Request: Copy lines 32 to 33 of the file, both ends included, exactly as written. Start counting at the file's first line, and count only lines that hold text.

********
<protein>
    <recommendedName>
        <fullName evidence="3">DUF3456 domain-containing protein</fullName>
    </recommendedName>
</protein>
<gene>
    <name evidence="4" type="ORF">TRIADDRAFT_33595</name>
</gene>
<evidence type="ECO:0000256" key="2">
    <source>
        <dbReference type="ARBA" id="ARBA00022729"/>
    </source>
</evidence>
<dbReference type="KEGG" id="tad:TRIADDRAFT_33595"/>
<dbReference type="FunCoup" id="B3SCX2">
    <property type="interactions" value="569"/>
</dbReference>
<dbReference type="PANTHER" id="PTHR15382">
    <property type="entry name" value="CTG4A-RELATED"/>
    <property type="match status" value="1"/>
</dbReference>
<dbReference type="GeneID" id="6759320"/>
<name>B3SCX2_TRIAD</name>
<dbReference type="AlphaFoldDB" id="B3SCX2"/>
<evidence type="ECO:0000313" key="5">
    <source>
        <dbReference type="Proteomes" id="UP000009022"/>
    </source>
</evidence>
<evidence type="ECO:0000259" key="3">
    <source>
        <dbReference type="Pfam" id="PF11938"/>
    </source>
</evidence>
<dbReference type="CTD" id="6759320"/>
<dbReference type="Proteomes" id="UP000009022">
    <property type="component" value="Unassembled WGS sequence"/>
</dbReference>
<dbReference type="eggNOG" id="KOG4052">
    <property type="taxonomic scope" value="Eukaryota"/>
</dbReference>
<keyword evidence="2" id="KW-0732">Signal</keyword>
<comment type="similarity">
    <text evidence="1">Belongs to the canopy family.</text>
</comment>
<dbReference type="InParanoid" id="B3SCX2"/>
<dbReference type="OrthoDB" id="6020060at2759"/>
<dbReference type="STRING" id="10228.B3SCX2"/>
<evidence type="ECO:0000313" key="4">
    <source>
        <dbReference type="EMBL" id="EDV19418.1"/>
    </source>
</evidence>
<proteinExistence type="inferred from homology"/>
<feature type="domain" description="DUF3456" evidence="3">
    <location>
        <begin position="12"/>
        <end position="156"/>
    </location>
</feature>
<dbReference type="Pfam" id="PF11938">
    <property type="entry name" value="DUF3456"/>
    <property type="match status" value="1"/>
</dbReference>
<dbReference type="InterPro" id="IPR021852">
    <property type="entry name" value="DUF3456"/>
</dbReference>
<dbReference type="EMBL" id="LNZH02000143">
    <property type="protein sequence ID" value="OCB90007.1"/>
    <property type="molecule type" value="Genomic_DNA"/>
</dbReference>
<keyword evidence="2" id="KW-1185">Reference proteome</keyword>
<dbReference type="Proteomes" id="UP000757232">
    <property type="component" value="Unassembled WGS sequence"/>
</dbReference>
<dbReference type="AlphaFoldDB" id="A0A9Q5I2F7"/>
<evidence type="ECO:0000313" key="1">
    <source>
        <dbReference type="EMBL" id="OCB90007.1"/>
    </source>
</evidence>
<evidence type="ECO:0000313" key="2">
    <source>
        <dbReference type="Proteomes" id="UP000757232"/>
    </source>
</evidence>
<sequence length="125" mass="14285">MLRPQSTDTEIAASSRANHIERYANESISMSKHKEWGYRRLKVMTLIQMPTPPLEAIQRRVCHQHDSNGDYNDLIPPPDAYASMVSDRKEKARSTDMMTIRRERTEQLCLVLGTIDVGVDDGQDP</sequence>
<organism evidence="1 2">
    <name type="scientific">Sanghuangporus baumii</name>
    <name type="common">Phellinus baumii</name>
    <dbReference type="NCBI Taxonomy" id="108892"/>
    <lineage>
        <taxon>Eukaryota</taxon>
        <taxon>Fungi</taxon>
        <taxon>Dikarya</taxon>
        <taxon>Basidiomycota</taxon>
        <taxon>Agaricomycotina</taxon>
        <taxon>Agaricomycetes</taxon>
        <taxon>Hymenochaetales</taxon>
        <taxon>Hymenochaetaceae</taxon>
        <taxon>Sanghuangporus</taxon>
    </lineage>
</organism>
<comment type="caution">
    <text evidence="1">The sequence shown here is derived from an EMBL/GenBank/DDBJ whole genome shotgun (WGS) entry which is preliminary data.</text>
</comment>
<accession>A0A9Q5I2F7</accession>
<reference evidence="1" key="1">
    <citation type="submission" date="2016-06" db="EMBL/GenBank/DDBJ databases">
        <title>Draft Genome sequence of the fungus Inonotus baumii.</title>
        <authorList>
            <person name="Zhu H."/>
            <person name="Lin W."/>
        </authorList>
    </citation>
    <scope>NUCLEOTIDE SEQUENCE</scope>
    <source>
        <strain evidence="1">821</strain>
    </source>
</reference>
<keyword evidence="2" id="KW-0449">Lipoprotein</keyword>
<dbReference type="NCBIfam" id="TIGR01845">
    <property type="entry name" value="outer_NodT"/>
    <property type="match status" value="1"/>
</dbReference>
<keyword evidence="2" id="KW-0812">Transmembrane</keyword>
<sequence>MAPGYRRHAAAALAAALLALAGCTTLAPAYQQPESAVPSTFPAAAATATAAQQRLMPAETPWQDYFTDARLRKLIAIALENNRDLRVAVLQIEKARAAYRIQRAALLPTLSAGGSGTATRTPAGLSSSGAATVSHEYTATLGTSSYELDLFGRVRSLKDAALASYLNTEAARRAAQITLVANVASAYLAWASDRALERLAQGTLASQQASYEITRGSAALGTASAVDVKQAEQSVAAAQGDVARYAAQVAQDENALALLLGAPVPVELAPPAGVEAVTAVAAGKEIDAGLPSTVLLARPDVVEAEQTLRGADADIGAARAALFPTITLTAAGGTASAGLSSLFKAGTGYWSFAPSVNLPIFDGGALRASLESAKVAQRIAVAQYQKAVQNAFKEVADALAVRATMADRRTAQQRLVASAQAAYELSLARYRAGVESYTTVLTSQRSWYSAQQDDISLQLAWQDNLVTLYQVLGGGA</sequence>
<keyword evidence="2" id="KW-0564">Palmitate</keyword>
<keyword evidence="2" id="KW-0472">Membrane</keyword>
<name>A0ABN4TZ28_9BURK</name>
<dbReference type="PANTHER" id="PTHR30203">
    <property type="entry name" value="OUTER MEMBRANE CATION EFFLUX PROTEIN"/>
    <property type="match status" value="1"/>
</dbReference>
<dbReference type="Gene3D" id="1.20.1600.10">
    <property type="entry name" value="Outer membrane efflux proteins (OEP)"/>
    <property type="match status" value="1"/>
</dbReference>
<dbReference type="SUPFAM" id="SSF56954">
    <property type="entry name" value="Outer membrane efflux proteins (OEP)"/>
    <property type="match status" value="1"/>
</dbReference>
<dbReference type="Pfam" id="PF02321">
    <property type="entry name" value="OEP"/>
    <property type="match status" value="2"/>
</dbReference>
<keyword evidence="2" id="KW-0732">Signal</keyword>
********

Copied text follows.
        <dbReference type="Pfam" id="PF11938"/>
    </source>